A very interesting post. While I’m not one to typically wager my opinions on fashion-related issues, my connection to Sweden and my recent rendezvous on the runway has opened my eyes and ears somewhat. I really liked the way you laid out the current practices that H&M has initiated as well as your recommended actions, which I really agree with. In line with your view, I see H&M’s required actions as three-fold:
1) Set ambitious sustainability goals and then provide in-depth tracking and performance reporting
2) Educate consumers on the environmental impact of their business and what people can do to help
3) Help the entire supply chain to profitably improve their sustainability, including creating more sustainable products and end-of-life options (e.g. recycling)
I never would have imagined that the apparel industry is second largest industrial polluter! To your point, I also don’t associate a good retail brand with sustainability. This leads me to question one claim that you made above, that H&M sees this commitment to sustainability as a competitive advantage moving forward. Unless you think their attention to sustainability will help increase supply of raw materials and enable them to avoid and pricing pressure, I’m not sure how much of a competitive advantage this will lend them from the consumer’s point of view. As we saw in the IKEA case, there is a big question as to whether the consumer will actually know or care about the practices behind something such as a bookshelf or sweater.
Piersten – this is really interesting, thanks for sharing. I was at an H&M recruiting event and they had a really big emphasis on their sustainability programs and the extent of the social impact they were making. A few things strike me as interesting. First, I think sustainability is a clear initiative to take given their young demographic, which cares about sustainability. As such, it seems to be an expected part of their strategy and also seems to be a bit of a marketing effort to appeal to this demographic. Second, as one of the first movers in fashion sustainability, I think H&M has the power to engage in certain initiatives, release some metrics and “call” it sustainable since there is no true frame of reference. That is, they may be “checking the box” for sustainability – especially relative to their peers – but still be engaging in detrimental emission-intensive and/or wasteful operations.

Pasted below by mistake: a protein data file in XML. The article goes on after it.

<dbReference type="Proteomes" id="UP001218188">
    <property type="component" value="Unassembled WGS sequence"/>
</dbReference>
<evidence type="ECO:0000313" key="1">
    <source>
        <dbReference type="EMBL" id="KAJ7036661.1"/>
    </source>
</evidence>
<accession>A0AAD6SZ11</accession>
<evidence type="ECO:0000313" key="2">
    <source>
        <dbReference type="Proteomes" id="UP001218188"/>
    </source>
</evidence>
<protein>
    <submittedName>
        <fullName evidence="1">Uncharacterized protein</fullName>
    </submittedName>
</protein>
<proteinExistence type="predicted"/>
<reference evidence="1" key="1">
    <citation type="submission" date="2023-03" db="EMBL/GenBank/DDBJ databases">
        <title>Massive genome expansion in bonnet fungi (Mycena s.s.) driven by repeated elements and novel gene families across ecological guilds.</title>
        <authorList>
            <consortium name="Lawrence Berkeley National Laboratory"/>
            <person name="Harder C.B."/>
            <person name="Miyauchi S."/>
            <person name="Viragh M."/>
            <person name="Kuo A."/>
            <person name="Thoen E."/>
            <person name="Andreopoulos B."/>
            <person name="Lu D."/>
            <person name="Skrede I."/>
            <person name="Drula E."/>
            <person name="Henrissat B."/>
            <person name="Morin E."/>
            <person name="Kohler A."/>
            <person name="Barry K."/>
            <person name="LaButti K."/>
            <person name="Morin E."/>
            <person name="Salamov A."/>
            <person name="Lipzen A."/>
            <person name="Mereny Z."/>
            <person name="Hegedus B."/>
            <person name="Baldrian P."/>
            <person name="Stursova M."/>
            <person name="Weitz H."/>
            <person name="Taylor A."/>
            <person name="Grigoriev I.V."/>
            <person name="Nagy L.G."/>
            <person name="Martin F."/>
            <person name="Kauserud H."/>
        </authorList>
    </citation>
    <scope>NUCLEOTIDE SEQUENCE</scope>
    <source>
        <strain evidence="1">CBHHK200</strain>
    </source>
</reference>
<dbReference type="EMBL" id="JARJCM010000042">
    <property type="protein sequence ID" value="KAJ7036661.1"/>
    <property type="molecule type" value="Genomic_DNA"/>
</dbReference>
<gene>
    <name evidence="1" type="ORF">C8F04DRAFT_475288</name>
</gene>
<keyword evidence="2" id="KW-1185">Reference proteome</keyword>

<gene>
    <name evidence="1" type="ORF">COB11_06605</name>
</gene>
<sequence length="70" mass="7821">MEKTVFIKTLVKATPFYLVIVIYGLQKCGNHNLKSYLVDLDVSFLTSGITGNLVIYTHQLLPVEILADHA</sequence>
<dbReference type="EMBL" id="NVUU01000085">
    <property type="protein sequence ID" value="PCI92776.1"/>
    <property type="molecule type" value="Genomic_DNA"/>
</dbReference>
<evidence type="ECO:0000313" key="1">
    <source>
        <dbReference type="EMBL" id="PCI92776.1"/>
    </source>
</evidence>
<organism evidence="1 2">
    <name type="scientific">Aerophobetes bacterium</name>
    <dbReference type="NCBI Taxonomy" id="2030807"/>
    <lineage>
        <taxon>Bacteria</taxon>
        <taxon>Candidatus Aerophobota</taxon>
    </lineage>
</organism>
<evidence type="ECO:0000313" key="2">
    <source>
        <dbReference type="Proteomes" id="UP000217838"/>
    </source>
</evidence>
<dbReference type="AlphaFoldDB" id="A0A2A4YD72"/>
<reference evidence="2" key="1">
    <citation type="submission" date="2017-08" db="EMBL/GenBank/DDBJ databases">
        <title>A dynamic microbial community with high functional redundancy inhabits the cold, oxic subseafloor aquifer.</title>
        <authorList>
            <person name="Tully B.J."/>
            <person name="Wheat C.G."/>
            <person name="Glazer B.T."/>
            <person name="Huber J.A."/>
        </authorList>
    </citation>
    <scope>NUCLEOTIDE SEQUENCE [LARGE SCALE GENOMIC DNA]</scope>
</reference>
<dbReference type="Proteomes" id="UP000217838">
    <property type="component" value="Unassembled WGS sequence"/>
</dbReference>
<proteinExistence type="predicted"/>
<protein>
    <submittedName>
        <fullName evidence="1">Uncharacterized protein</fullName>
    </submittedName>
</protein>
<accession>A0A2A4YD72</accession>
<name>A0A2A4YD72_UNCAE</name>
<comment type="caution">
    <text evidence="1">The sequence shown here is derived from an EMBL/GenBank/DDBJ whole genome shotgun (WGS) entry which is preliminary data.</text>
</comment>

Thanks for the interesting post, I’ve noticed H&M’s marketing as conscious in their products, but didn’t realize they were such leaders in the industry. I think you bring up a great point at the end with regards to the end cycle of clothing also being particularly important to really make a dent in the fashion industry’s impact to the environment, what is H&M currently doing to address this? Are they manufacturing any clothing out of recycled material? (I realize this may be very difficult in large quantities, but I wonder to what extent they could do this since it seems like Nike was able to do this for some of the products they launched during the Olympics in South Africa)
Great post Piersten,
Situations like this, where the company’s operations is a primary contributor to climate change, are tricky. On one hand, it is reasonable to think, “Why doesn’t H&M completely discontinue any business functions that are damaging the environment?”, on the other hand, one may consider, “Is it reasonable to expect businesses to be environmentalist in conjunction with operating their core business?”. I’m not sure if I know the answer. I am curious how H&M would measure the impact of making continued efforts to educate its customers and whether the financial implication are sustainable (no pun intended). Going forward, H&M must be more introspective and determine what type of company it wants to be.
Also, what are other fast-fashion retailors doing? H&M is taking the lead in embracing sustainability, I’d like to know whether other fashion companies are following suit.
Great topic, Piersten. I often wonder if fast fashion encourages some of the same unsustainable consumer habits that we discussed during our recent IKEA case. One could argue that fast fashion consumers simply buy much more clothing than necessary thanks to retailers’ lower prices, lower quality, and ability to keep up with rapidly changing trends. Consumers may not be buying these items for long-lasting value because they can always just go back to H&M to get the latest look. Therefore, is the whole fast fashion business model unsustainable? Check out: https://www.theguardian.com/lifeandstyle/2011/may/08/fast-fashion-death-for-planet. It would be really interesting to see H&M implement consumer programs that encouraged education around this topic (i.e. offer opportunity to recycle clothing with H&M to obtain a discount on a future purchase and launch a line of products made of recycled materials).